Skip to main content

Potential short-term earthquake forecasting by farm animal monitoring

Cite this dataset

Wikelski, Martin (2020). Potential short-term earthquake forecasting by farm animal monitoring [Dataset]. Dryad.


Whether changes in animal behavior allow for short-term earthquake predictions has been debated for a long time. Before, during and after the 2016/2017 earthquake sequence in Italy, we deployed bio-logging tags to continuously observe the activity of farm animals (cows, dogs, sheep) close to the epicenter of the devastating magnitude M6.6 Norcia earthquake (Oct-Nov 2016) and over a subsequent longer observation period (Jan-Apr 2017). Relating 5304 (in 2016) and 12948 (in 2017) earthquakes with a wide magnitude range (0.4 ≤ M ≤ 6.6) to continuously measured animal activity, we detected how the animals collectively reacted to earthquakes. We also found consistent anticipatory activity prior to earthquakes during times when the animals were in a building (stable), but not during their time on a pasture. We detected these anticipatory patterns not only in periods with high, but also in periods of low seismic activity. Earthquake anticipation times (1-20hrs) are negatively correlated with the distance between the farm and earthquake hypocenters. Our study suggests that continuous bio-logging of animal collectives has the potential to provide statistically reliable patterns of pre-seismic activity that could yield valuable insights for short-term earthquake forecasting. Based on a-priori model parameters we provide empirical threshold values for pre-seismic animal activities to be used in real-time observation stations.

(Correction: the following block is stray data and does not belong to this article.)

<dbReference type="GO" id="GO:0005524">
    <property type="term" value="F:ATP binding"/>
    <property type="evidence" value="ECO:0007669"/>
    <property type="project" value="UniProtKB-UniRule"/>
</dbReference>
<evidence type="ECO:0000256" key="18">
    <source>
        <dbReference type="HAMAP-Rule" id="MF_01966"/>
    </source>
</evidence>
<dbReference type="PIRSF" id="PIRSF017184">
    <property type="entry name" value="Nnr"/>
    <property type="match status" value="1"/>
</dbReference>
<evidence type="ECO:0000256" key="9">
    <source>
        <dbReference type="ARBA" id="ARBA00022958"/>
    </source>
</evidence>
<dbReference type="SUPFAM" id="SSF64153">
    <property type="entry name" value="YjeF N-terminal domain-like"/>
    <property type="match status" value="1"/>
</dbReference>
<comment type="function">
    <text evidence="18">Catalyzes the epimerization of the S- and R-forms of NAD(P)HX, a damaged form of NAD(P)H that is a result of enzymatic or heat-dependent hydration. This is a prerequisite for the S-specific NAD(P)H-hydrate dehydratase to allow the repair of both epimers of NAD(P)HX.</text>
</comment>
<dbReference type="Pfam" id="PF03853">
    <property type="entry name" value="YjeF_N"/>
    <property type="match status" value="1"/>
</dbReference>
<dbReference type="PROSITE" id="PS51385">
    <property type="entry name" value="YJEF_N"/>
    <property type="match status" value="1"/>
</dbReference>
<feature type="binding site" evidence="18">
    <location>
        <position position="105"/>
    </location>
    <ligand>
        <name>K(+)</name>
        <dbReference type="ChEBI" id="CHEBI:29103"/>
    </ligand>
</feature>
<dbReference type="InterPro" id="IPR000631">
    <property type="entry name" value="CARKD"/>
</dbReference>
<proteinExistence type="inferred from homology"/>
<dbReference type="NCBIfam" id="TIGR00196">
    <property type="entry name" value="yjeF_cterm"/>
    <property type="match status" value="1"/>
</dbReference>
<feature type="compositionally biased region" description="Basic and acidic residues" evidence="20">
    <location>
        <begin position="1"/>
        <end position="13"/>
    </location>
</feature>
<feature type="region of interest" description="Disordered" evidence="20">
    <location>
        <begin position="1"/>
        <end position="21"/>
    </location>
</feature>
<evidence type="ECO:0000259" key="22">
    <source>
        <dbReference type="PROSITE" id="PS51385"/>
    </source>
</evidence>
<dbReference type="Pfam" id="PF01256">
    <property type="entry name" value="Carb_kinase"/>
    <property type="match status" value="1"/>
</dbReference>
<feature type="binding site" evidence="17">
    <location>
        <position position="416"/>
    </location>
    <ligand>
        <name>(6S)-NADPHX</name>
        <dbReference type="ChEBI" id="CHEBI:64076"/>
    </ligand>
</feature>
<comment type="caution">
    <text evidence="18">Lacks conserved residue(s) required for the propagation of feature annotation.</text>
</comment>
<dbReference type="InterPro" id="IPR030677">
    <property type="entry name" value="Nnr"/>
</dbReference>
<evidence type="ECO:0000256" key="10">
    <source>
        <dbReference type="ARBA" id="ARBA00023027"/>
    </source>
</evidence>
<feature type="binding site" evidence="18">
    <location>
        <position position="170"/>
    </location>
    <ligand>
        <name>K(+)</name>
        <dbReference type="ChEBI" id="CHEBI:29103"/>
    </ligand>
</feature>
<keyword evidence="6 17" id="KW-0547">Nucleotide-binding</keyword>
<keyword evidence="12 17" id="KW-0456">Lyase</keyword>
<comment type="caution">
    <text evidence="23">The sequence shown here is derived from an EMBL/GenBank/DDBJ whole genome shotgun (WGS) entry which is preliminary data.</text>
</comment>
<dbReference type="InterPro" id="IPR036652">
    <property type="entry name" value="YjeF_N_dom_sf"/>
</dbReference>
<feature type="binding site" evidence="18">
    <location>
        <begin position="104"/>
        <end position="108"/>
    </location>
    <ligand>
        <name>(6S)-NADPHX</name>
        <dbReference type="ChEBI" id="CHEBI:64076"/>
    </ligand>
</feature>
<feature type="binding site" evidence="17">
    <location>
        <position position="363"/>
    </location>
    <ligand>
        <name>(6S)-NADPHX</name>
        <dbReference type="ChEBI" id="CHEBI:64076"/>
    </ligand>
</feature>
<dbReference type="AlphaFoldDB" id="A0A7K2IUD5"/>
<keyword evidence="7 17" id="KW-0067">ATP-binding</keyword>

We used 3D acceleration sensors to measure the activity of animals on a farrm (cows, dogs, and sheep). For each of the individuals of the three species, we computed the 15 min average of their ODBA (overall dynamic body acceleration), that is, the average acceleration and the average over all tagged animals of the respective species.

Earthquake Data from the Nocia Region in Italy were collected from 17/01/2017 - 16/04/2017

Data are from INGV Rome, downloaded Sept 19, 2017 (by Laura Parise & Martin Mai, KAUST)

Event specific parameters were computed by Martin Mai on Sept 20, 2017.

Distances (in km) are calculated. with reference (= origin) to farm location: [LAT 43.0147, LON 13.0509, ELEV 0.580 km]

Usage notes

Please contact Prof. Martin Wikelski for further usage help,


Max Planck Society

Deutsche Forschungsgemeinschaft, Award: EXC 2117—422037984